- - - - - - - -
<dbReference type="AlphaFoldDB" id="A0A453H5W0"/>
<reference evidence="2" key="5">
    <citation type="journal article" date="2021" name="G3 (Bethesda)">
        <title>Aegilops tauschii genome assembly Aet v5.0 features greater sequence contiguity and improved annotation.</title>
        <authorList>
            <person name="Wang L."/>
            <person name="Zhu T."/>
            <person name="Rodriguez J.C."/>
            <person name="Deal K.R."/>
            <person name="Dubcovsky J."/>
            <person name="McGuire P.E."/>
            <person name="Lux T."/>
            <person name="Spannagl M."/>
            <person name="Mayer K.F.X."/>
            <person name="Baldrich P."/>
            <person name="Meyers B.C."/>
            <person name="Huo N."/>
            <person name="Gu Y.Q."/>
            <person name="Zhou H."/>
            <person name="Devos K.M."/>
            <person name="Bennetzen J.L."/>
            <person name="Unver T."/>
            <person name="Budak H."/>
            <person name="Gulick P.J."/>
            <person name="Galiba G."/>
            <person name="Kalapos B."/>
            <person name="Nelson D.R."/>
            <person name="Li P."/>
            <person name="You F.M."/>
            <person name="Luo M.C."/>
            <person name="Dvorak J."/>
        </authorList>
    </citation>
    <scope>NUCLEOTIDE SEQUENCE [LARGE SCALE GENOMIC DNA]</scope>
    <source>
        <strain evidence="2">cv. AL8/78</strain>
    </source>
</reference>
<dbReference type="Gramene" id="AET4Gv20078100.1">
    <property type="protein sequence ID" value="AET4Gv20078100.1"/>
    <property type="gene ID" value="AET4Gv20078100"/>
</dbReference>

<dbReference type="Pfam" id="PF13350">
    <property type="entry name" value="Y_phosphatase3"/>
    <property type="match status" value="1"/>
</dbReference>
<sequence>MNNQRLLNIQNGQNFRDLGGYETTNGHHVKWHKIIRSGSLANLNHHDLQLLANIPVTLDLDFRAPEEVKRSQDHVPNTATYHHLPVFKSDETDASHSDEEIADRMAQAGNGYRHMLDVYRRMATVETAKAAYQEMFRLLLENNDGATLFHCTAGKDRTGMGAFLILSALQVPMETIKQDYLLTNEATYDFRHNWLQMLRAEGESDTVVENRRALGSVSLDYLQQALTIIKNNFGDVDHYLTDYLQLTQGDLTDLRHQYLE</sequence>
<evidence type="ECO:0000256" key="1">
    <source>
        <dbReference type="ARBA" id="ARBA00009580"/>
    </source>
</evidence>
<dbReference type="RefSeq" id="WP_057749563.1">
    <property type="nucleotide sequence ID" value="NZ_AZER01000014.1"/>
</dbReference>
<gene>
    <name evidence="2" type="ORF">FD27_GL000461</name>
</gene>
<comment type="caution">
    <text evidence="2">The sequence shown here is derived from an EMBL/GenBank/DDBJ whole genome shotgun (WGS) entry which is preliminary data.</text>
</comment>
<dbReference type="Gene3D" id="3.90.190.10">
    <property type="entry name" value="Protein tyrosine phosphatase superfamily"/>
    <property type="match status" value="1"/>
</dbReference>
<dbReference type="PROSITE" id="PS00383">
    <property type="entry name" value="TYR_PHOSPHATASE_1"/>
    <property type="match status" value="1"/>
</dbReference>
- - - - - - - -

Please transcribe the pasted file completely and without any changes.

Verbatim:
<dbReference type="AlphaFoldDB" id="A0A453H5W0"/>
<reference evidence="2" key="5">
    <citation type="journal article" date="2021" name="G3 (Bethesda)">
        <title>Aegilops tauschii genome assembly Aet v5.0 features greater sequence contiguity and improved annotation.</title>
        <authorList>
            <person name="Wang L."/>
            <person name="Zhu T."/>
            <person name="Rodriguez J.C."/>
            <person name="Deal K.R."/>
            <person name="Dubcovsky J."/>
            <person name="McGuire P.E."/>
            <person name="Lux T."/>
            <person name="Spannagl M."/>
            <person name="Mayer K.F.X."/>
            <person name="Baldrich P."/>
            <person name="Meyers B.C."/>
            <person name="Huo N."/>
            <person name="Gu Y.Q."/>
            <person name="Zhou H."/>
            <person name="Devos K.M."/>
            <person name="Bennetzen J.L."/>
            <person name="Unver T."/>
            <person name="Budak H."/>
            <person name="Gulick P.J."/>
            <person name="Galiba G."/>
            <person name="Kalapos B."/>
            <person name="Nelson D.R."/>
            <person name="Li P."/>
            <person name="You F.M."/>
            <person name="Luo M.C."/>
            <person name="Dvorak J."/>
        </authorList>
    </citation>
    <scope>NUCLEOTIDE SEQUENCE [LARGE SCALE GENOMIC DNA]</scope>
    <source>
        <strain evidence="2">cv. AL8/78</strain>
    </source>
</reference>
<dbReference type="Gramene" id="AET4Gv20078100.1">
    <property type="protein sequence ID" value="AET4Gv20078100.1"/>
    <property type="gene ID" value="AET4Gv20078100"/>
</dbReference>

<dbReference type="Pfam" id="PF13350">
    <property type="entry name" value="Y_phosphatase3"/>
    <property type="match status" value="1"/>
</dbReference>
<sequence>MNNQRLLNIQNGQNFRDLGGYETTNGHHVKWHKIIRSGSLANLNHHDLQLLANIPVTLDLDFRAPEEVKRSQDHVPNTATYHHLPVFKSDETDASHSDEEIADRMAQAGNGYRHMLDVYRRMATVETAKAAYQEMFRLLLENNDGATLFHCTAGKDRTGMGAFLILSALQVPMETIKQDYLLTNEATYDFRHNWLQMLRAEGESDTVVENRRALGSVSLDYLQQALTIIKNNFGDVDHYLTDYLQLTQGDLTDLRHQYLE</sequence>
<evidence type="ECO:0000256" key="1">
    <source>
        <dbReference type="ARBA" id="ARBA00009580"/>
    </source>
</evidence>
<dbReference type="RefSeq" id="WP_057749563.1">
    <property type="nucleotide sequence ID" value="NZ_AZER01000014.1"/>
</dbReference>
<gene>
    <name evidence="2" type="ORF">FD27_GL000461</name>
</gene>
<comment type="caution">
    <text evidence="2">The sequence shown here is derived from an EMBL/GenBank/DDBJ whole genome shotgun (WGS) entry which is preliminary data.</text>
</comment>
<dbReference type="Gene3D" id="3.90.190.10">
    <property type="entry name" value="Protein tyrosine phosphatase superfamily"/>
    <property type="match status" value="1"/>
</dbReference>
<dbReference type="PROSITE" id="PS00383">
    <property type="entry name" value="TYR_PHOSPHATASE_1"/>
    <property type="match status" value="1"/>
</dbReference>